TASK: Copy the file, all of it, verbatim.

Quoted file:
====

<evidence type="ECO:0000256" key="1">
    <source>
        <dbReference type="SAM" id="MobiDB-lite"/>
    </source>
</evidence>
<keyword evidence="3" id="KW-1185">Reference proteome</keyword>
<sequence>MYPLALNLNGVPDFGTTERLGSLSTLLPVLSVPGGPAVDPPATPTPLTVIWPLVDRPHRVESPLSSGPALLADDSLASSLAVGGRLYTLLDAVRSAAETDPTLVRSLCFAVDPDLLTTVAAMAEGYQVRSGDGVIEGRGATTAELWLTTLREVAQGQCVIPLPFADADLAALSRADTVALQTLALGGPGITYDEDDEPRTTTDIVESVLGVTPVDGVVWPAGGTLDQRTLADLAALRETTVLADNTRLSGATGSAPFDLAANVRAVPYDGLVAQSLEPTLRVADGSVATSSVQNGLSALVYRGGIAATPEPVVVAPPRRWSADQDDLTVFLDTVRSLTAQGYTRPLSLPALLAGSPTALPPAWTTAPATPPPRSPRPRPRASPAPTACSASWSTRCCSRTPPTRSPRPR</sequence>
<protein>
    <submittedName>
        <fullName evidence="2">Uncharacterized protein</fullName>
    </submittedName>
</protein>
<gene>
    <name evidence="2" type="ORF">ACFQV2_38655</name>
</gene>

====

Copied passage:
<evidence type="ECO:0000256" key="1">
    <source>
        <dbReference type="SAM" id="MobiDB-lite"/>
    </source>
</evidence>
<keyword evidence="3" id="KW-1185">Reference proteome</keyword>
<sequence>MYPLALNLNGVPDFGTTERLGSLSTLLPVLSVPGGPAVDPPATPTPLTVIWPLVDRPHRVESPLSSGPALLADDSLASSLAVGGRLYTLLDAVRSAAETDPTLVRSLCFAVDPDLLTTVAAMAEGYQVRSGDGVIEGRGATTAELWLTTLREVAQGQCVIPLPFADADLAALSRADTVALQTLALGGPGITYDEDDEPRTTTDIVESVLGVTPVDGVVWPAGGTLDQRTLADLAALRETTVLADNTRLSGATGSAPFDLAANVRAVPYDGLVAQSLEPTLRVADGSVATSSVQNGLSALVYRGGIAATPEPVVVAPPRRWSADQDDLTVFLDTVRSLTAQGYTRPLSLPALLAGSPTALPPAWTTAPATPPPRSPRPRPRASPAPTACSASWSTRCCSRTPPTRSPRPR</sequence>
<protein>
    <submittedName>
        <fullName evidence="2">Uncharacterized protein</fullName>
    </submittedName>
</protein>
<gene>
    <name evidence="2" type="ORF">ACFQV2_38655</name>
</gene>